It is too early to say what these changes to the brain mean. While some of the changes are associated with other symptoms, none of those have been seen in any of the astronauts yet.
However, ideas for how to reduce the build-up of fluids in the head are already being put forward. One suggestion is to create artificial gravity through the rotation of a centrifuge, like the spaceship in "2001: A Space Odyssey" has, or to create negative pressure around the lower parts of the body to draw fluid to them. Either of these mechanisms would cause less fluid to remain in the head.
The human body evolved to function decently in an environment where gravity is always a factor. As humanity ventures out towards the stars, the problem of how to keep that body working in such an alien environment will be a substantial obstacle. However, if we can solve the problem of getting into space in the first place, the issue of keeping fluid out of our heads seems comparatively simple.
Here's a look at the space agency's astronaut candidate requirements.
- NASA has begun accepting applications for its next class of astronauts and plans to have its final selections for candidates in mid-2021.
- U.S. citizens have until March 31, 2020 to apply.
- Basic qualifications include either holding a master's degree in a STEM field, having completed a doctor of medicine or doctor of osteopathic medicine degree, or have two years of work toward a STEM Ph.D. program.
They said to shoot for the moon, and the time to apply has come. On March 2, 2020, NASA began accepting applications for its next class of astronauts for trips to the moon and the International Space Station.
U.S. citizens can apply here until the deadline on March 31, 2020 at 11:59 p.m. EDT. The salary ranges from $104,898 to $161,141 per year, and (for obvious reasons) extensive travel is required. Though the hiring process takes a while, NASA plans to have its final selections for astronaut candidates in mid-2021. The agency hasn't given word yet on the number of people who will be chosen, but you can bet that the competition will be cutthroat. During the last selection in 2017, the agency only picked 12 out of a total of 18,300 applicants. Of those selected, 11 graduated and became eligible for spaceflight earlier this year.
Photo Credit: Wikimedia
The qualifications are extensive to say the least, and those selected typically exceed the basics. NASA asks that applicants meet at least one of the following education requirements to be considered for the position:
- Hold a master's degree in a STEM field, which could include engineering, computer science, biological science, physical science, or mathematics.
- Have a completed doctor of medicine or doctor of osteopathic medicine degree.
- Have two years of work toward a STEM Ph.D. program.
- By June 2021, have completed a nationally or internationally recognized Test Pilot School program. Additionally, if Test Pilot School is the only advanced technical degree you have, NASA requires that you also have a bachelor's degree in a STEM field.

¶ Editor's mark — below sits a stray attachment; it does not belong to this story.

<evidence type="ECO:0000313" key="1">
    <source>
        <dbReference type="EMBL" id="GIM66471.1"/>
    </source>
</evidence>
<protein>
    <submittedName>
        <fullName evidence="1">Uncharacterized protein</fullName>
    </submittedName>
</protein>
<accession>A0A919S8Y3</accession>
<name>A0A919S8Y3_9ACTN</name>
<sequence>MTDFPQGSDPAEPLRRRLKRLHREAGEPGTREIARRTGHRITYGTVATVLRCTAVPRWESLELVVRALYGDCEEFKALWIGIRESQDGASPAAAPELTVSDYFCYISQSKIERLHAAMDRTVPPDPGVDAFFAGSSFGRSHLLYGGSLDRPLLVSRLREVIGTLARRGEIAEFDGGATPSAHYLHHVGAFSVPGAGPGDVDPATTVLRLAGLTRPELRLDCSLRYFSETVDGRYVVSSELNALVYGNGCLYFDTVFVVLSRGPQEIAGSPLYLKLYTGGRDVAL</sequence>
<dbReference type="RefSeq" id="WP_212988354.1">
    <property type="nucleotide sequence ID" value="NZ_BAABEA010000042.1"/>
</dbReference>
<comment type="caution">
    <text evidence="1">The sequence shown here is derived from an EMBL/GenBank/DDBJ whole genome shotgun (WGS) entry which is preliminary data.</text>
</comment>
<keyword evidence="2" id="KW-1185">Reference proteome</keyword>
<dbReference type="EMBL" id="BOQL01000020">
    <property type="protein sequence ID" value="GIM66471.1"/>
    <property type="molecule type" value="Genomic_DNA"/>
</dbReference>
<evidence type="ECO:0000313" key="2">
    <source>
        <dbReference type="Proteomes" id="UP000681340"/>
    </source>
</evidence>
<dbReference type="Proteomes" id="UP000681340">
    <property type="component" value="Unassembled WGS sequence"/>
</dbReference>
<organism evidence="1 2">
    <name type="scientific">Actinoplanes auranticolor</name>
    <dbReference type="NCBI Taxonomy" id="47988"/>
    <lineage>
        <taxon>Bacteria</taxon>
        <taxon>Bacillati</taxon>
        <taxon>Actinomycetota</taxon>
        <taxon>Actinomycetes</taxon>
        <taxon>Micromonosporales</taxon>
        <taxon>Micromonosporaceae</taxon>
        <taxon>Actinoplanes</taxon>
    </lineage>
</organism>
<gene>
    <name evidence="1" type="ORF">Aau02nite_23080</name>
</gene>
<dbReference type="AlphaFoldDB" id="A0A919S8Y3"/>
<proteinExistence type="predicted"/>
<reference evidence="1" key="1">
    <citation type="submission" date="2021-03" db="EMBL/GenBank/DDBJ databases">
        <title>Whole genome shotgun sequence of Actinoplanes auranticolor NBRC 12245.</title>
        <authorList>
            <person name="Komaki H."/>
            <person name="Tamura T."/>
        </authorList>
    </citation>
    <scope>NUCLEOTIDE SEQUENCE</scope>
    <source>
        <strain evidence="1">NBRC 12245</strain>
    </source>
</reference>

In addition to the minimum educational qualifications, NASA has specialized experience requirements that must be met in order to be considered. This includes having at least 1,000 hours of experience as a pilot-in-command of a high-performance jet aircraft, or having two years of "progressively responsible" work in your specialized STEM field.
Alright, so you have the advanced STEM degree, you've mastered command-piloting jet aircraft, and you've spent years working in the field of astrophysics. But, are you fit enough? Astronaut candidates will have to undergo a rigorous fitness test, a swimming test, and a medical and psychiatric examination. NASA also typically interviews new recruits about their experience working in treacherous or psychologically taxing environments. For example, SPACE notes that Christina Koch, who recently returned from her year in space, did research for months in Antarctica previous to her career with NASA.
Once selected, the candidates have to undergo grueling training for long-duration missions aboard the International Space Station, which can last 12 months or longer. Basic training requires extensive travel, including long periods of time away in other countries. Because of the arduous astronaut duties, selected candidates will be exposed to physically taxing activities in hazardous environments during their training. This includes being underwater for extended periods of time and being in confined spaces.
It takes around two to three years before the candidates are eligible for missions. Furthermore, International Space Station missions typically require at least 18 months of crew training before liftoff.
"Becoming an astronaut is no easy task, because being an astronaut is no easy task," Steve Koerner, NASA's director of flight operations and chair of the astronaut selection board at NASA's Johnson Space Center in Houston, said in a news release. "Those who apply will likely be competing against thousands who have dreamed of, and worked toward, going to space for as long as they can remember. But somewhere among those applicants are our next astronauts, and we look forward to meeting you."
Think you've got what it takes? Visit NASA's application page here and find out more about applying to become an astronaut.
When you have the opportunity to take gravity away from the human body, the results are pretty fasninating.
Space may be the final frontier, but it's really interesting what it does to our bodies. Scientists are studying the effects of space on the body, says former astronaut and current physician Scott Parazynski. The results are pretty fascinating, especially when you have the opportunity to take gravity out of the equation. Scott Parazynski is the author of The Sky Below: A True Story of Summits, Space, and Speed.